In a commercial lease than can run 15 to 25 pages (single spaced) or more, there can be trips and traps for both landlord and tenant. Thus, both should carefully consider not just the major financial and business terms, but even “throw away” or boilerplate provisions. In the alternative, each party should carefully perform his due diligence before undertaking lease obligations.
We recently represented a tenant in a commercial lease in which the lease — as is common in landlord-written leases — obligated the tenant to “comply with all laws throughout the term of the lease.”
In this instance, our client was a medical user. The zoning jurisdiction of the property differentiated minimum parking requirements for medical office uses versus general office uses. The consequence of that differentiation for our medical office client was that the space simply would not comply with zoning requirements for our client’s use.
In other words, he could not “comply with all laws.”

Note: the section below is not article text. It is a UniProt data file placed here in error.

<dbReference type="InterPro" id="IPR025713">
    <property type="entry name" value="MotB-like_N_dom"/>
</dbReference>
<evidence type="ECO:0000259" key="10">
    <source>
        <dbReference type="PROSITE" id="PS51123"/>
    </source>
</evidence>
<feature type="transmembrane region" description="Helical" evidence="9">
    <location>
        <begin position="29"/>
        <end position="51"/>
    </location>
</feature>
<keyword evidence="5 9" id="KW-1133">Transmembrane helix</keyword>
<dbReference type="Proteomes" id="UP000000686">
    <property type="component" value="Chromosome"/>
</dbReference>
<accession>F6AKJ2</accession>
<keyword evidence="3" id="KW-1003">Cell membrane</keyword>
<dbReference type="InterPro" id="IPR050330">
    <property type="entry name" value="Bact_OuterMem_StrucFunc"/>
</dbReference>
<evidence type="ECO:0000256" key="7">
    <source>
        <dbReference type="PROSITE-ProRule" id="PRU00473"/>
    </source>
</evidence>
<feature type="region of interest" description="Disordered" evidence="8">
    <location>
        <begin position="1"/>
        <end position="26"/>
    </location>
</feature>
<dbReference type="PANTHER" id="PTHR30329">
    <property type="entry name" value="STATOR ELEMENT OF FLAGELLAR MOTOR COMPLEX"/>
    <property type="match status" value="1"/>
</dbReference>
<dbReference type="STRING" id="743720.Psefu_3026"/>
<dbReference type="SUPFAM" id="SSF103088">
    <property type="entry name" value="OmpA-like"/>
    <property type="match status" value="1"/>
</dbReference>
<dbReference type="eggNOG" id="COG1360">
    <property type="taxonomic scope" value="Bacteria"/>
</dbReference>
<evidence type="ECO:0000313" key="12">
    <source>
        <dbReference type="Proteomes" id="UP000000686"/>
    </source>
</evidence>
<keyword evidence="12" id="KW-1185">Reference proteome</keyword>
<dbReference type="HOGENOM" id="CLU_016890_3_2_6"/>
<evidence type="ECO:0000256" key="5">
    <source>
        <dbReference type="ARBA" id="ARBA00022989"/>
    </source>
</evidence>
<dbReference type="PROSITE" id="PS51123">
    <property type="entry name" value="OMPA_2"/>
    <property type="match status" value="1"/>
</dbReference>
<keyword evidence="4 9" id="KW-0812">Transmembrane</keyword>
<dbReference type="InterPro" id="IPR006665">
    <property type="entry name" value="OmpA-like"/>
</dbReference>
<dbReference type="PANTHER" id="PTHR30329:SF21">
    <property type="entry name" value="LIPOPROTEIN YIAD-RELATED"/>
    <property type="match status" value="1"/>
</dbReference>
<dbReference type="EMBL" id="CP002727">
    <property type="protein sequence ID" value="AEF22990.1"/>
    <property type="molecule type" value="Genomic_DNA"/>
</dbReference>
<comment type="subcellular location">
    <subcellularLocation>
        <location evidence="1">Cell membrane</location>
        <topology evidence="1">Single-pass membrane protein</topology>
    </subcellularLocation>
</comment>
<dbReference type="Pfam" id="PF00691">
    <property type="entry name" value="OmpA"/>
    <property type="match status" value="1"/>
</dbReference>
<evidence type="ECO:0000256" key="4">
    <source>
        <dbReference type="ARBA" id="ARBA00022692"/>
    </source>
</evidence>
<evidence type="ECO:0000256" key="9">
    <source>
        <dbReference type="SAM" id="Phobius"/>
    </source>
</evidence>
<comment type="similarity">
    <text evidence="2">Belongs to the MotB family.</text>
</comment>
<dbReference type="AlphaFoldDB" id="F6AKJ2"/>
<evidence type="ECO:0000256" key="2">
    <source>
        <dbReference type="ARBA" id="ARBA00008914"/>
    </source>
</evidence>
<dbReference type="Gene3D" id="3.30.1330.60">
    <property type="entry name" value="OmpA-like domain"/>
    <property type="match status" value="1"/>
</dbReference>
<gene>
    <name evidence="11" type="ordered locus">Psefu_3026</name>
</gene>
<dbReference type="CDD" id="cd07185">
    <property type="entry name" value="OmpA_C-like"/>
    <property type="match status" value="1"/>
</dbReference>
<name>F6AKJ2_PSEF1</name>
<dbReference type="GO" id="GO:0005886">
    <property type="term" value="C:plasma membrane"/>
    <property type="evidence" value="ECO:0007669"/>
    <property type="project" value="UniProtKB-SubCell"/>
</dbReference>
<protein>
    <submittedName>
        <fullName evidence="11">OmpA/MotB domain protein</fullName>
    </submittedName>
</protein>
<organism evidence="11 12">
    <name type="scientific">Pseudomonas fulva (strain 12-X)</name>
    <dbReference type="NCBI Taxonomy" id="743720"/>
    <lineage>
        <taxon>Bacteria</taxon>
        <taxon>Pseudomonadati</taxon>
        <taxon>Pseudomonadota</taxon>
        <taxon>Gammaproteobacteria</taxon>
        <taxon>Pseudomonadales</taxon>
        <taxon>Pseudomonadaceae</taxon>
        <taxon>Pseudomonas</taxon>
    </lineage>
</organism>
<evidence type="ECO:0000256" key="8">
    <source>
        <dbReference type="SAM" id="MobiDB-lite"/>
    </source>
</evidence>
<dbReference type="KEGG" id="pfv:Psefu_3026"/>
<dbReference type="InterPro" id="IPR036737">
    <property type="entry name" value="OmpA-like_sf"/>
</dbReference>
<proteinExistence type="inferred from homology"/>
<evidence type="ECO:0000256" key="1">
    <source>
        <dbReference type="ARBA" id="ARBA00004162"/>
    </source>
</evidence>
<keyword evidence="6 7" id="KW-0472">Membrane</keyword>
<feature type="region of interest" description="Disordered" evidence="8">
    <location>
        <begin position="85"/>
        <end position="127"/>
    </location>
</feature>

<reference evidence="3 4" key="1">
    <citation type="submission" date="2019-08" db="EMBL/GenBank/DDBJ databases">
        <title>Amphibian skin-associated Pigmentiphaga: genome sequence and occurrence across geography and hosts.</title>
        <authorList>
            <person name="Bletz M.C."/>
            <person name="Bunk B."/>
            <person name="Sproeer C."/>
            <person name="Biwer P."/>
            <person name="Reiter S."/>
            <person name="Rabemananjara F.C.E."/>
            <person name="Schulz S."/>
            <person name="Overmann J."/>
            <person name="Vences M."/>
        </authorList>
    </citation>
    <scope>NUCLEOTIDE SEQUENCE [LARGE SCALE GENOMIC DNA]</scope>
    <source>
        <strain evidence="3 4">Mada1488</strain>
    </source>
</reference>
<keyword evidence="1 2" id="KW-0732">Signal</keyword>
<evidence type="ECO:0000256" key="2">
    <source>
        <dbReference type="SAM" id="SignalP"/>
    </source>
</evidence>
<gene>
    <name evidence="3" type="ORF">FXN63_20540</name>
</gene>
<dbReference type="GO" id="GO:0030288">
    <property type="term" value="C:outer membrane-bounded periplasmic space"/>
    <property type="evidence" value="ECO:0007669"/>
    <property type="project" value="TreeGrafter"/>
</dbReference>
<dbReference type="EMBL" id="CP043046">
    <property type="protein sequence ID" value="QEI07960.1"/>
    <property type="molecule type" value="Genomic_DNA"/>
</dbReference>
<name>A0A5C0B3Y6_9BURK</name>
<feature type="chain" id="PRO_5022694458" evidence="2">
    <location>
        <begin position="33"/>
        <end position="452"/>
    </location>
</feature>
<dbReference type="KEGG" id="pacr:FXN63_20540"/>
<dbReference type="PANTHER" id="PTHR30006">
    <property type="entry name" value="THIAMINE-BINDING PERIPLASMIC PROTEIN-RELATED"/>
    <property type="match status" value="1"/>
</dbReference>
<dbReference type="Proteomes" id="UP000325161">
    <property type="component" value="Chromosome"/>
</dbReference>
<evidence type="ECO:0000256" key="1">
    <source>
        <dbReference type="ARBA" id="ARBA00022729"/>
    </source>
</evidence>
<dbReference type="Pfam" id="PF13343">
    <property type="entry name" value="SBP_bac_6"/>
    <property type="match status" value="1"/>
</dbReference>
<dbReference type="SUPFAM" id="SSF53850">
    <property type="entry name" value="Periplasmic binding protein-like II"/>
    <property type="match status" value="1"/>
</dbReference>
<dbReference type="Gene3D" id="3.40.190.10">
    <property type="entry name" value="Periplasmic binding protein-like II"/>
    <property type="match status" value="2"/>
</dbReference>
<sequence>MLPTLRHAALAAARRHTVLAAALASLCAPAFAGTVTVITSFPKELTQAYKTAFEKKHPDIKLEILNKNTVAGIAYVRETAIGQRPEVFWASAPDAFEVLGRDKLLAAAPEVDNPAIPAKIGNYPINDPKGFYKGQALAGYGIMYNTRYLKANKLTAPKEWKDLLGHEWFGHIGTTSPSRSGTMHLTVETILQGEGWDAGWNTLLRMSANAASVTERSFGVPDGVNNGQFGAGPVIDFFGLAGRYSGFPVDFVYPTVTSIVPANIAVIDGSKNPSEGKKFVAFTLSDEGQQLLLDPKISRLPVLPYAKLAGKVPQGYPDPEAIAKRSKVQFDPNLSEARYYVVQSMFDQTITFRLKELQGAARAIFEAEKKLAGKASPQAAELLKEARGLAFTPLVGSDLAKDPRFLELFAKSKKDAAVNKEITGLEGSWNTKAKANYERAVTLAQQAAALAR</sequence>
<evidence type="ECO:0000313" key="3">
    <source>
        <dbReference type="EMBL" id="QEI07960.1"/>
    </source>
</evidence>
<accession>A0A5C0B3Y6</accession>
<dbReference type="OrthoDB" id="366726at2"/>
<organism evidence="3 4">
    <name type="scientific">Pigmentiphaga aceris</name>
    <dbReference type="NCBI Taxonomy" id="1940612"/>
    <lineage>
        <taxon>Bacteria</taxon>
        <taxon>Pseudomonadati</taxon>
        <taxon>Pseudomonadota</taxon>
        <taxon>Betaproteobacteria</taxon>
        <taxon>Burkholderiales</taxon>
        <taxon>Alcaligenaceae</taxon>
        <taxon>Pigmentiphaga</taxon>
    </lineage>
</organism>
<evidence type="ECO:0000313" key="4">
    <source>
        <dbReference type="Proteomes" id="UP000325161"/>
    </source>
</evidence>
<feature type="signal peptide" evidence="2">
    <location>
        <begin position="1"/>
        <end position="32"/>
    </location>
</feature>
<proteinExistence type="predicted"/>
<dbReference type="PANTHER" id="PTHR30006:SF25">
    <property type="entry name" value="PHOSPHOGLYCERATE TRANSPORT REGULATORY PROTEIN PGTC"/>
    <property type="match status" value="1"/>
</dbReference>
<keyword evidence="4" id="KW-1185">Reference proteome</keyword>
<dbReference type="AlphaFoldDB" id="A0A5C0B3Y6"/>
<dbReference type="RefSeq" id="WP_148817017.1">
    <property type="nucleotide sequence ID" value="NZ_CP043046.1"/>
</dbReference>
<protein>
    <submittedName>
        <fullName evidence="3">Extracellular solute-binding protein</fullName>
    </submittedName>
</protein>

The problem was complicated and compounded because (a) the landlord applied for the building permit on which he represented to the zoning authority that the premises would be “general office” uses and (b) $75,000 in buildout work had been completed before the non-compliance was discovered. Further, the landlord originally solicited tenant to occupy the premises and at least implicitly represented that it would comply with zoning requirements for the tenant’s use.
The zoning authority simply would not permit the occupancy contemplated by the lease.
In this circumstance, is the tenant in breach and therefore responsible for the tenant build-out costs and rent payments until the premises can be re-rented? Is the landlord in breach of the lease and responsible for the damages the tenant suffered because he could not timely occupy the premises?
It candidly was vague. There was no clear answer, and the problem was significant for the client and the landlord. Ultimately, the parties agreed upon a fair settlement of the issues.
But the situation highlighted the critical importance of each and every provision of the lease, even “throw away” provisions.